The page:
Prompt: Write a story where one character comes to town and one character leaves town.
Officer Randolph’s new holster belt was cutting into his waist after his first full day in the police cruiser.
He was fresh out of the academy, new to Sycamore Grove, and new to the job as a policeman in the small Connecticut town. His brother teased him that, after so brief a period, he was already the number two man on the force. Of course, it was only a two man force, he and Chief Daniels. His dad asked if he was Barny to Chief Daniel’s Andy, and wondered if he had been issued a bullet for his revolver. He knew it was a joke, but he didn’t get it.
With so many municipalities cutting back, he was lucky to have the job. He anticipated it would be boring, mainly writing speeding tickets and rousting skate boarders out of the church parking lot, but hoped it would lead to better things.
His first day seemed as though it might be typical. He had started his shift with a trip to the park where his first duty of the day was to get the flag from the storage shed and raise it on the pole overlooking the lake. He was to check for evidence of any overnight teenage beer parties and to check the utility area near the parking lot for signs of illegal dumping.
Residents were allowed to dump wood chips there, but he was to ticket anyone he caught leaving anything else. At the end of his tour, and before dark, he was to take the flag down and store it in the shed. The chief, a Gulf War vet, had stressed the importance of this task.
During the course of the day, he had written five speeding tickets and had driven an elderly woman to and from her dialysis treatment.
Now in the early evening with the sun low in the sky, his radio crackled. It was the 911 dispatcher informing him that a local man had reported his wife missing and ordering him to check it out.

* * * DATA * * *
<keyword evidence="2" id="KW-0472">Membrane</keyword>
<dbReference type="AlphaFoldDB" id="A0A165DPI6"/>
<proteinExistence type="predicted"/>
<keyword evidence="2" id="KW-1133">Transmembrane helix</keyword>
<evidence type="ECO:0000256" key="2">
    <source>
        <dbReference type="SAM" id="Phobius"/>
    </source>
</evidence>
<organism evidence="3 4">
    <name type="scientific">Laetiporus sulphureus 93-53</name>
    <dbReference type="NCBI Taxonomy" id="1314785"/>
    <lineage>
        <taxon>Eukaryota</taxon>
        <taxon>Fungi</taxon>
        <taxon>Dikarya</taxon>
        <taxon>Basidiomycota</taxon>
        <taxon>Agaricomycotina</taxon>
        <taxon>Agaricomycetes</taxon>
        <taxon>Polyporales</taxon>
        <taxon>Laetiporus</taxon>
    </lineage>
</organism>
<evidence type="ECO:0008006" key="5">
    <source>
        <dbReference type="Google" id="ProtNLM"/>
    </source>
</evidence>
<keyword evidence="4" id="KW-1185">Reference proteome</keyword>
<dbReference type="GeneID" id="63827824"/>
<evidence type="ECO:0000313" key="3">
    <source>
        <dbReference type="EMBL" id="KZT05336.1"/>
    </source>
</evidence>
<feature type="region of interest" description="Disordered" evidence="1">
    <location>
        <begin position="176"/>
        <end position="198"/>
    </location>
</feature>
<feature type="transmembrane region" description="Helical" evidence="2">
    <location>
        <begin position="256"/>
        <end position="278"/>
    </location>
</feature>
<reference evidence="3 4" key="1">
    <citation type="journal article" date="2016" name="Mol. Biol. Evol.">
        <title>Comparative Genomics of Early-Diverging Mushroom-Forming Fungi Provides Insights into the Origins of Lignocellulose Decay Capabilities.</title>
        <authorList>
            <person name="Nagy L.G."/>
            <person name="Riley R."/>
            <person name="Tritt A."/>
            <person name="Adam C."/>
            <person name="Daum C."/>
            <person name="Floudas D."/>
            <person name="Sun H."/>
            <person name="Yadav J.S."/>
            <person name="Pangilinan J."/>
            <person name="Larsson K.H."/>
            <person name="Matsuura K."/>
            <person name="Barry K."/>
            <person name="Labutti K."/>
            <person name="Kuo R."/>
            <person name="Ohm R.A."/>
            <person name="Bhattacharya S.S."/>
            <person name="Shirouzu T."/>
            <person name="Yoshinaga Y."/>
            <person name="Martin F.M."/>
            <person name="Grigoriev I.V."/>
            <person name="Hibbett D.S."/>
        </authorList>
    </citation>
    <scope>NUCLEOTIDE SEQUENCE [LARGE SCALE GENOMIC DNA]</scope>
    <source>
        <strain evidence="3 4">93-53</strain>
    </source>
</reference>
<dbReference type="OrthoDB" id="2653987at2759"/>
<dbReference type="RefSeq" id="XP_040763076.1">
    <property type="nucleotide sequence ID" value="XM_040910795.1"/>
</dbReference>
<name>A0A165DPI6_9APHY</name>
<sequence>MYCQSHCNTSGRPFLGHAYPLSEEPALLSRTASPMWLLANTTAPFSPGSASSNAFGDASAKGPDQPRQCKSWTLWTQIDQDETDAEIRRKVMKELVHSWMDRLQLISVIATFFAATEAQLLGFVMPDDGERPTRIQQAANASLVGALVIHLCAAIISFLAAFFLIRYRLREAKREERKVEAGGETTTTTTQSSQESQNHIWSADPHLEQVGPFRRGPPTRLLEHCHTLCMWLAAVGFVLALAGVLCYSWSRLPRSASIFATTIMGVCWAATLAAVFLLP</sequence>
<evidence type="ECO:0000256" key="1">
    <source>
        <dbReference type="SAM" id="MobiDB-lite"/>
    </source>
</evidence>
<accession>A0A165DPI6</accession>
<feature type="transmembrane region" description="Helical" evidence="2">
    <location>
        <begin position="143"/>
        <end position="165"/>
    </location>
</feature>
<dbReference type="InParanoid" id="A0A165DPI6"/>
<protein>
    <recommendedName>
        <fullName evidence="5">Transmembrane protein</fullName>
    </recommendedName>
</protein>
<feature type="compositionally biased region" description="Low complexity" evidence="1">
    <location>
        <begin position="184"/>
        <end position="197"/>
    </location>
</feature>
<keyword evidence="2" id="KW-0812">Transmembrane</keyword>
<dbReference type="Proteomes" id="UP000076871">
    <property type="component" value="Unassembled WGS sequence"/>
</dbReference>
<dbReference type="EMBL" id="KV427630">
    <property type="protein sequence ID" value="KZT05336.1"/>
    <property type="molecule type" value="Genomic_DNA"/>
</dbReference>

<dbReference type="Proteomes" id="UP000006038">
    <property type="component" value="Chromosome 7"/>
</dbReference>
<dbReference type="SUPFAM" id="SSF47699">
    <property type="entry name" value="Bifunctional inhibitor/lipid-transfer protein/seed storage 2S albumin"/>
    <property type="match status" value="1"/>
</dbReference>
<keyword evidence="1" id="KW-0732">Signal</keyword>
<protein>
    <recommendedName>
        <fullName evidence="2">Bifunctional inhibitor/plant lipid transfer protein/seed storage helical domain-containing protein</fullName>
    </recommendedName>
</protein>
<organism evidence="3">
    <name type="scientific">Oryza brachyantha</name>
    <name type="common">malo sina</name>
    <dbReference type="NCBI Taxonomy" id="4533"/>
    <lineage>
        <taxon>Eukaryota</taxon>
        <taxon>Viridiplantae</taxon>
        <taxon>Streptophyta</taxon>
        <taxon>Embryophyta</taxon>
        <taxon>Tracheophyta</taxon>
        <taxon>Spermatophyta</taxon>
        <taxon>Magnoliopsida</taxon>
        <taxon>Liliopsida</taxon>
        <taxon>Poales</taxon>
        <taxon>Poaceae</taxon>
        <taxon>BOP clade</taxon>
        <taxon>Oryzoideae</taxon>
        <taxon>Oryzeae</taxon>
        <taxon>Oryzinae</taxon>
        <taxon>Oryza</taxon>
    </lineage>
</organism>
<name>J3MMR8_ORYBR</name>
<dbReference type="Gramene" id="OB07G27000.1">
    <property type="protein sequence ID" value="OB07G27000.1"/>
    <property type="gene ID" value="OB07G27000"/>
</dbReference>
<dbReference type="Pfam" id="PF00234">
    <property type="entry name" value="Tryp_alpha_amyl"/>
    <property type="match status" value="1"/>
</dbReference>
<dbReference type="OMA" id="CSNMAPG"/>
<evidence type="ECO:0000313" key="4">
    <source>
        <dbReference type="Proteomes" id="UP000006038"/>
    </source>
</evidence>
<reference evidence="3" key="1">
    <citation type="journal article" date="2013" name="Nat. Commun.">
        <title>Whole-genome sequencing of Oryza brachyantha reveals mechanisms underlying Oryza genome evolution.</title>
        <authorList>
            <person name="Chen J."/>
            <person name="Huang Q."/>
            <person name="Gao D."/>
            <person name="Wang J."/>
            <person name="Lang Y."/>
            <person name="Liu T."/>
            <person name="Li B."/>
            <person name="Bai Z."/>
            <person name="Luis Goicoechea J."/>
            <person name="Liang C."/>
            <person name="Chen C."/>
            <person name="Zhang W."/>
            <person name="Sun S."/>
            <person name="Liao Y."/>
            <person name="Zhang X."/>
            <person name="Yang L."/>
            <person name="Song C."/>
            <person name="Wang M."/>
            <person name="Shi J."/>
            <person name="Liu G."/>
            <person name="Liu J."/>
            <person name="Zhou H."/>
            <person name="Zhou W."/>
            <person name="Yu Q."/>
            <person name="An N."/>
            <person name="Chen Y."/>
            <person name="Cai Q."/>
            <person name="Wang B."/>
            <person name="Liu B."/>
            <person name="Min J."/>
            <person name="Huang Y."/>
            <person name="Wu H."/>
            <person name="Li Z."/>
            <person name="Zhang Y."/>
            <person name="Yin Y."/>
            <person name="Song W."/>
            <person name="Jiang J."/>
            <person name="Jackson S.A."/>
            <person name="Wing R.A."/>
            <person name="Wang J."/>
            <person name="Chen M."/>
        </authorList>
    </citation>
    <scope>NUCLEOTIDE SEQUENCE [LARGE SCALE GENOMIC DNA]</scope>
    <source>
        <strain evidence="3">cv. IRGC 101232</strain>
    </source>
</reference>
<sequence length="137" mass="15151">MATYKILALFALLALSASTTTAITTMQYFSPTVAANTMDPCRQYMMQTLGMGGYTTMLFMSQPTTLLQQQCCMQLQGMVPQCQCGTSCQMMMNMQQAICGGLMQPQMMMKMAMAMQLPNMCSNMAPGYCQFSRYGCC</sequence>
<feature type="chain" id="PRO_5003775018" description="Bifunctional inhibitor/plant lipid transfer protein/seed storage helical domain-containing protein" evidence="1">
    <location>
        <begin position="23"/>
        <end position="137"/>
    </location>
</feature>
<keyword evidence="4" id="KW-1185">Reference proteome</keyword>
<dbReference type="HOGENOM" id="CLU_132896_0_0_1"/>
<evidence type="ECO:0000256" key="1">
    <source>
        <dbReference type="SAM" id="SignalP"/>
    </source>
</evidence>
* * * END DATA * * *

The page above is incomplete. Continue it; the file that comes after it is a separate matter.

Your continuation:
He was still new enough to town that he had to plug the man’s address into his GPS.
The home was about a half mile from the village green, but things got rural fast when you strayed even a little ways from “downtown.”
He saw the mailbox for the address and a steep driveway leading back into the woods. On the adjoining lot, near the road, he saw an older man busily feeding brush into an industrial grade wood chipper. The man did not look up or acknowledge the cruiser heading up his neighbor’s driveway.
He was greeted at the door of a well maintained cape cod cottage by a short, red-faced man who looked to be in his mid-seventies.
“Thank you for coming so quickly,” the man blurted. “My wife is missing and I am getting frantic.”
“How long has she been gone?” Randolph asked.
“She left about four hours ago. She was running some chores. She had to go to the drug store, the drycleaners, the A&P, and Wal-Mart. She said she’d be gone about three hours.”
“So, she’s an hour late. Maybe she ran into someone or stopped for coffee.”
“No, no, no,” the man said waving his hand. “My wife is not like that. She worries about me and would certainly have called from her cell phone if she had been detained or had a change of plans.”
“Did she have her cell phone with her? Whose phone is that on the side table over there?”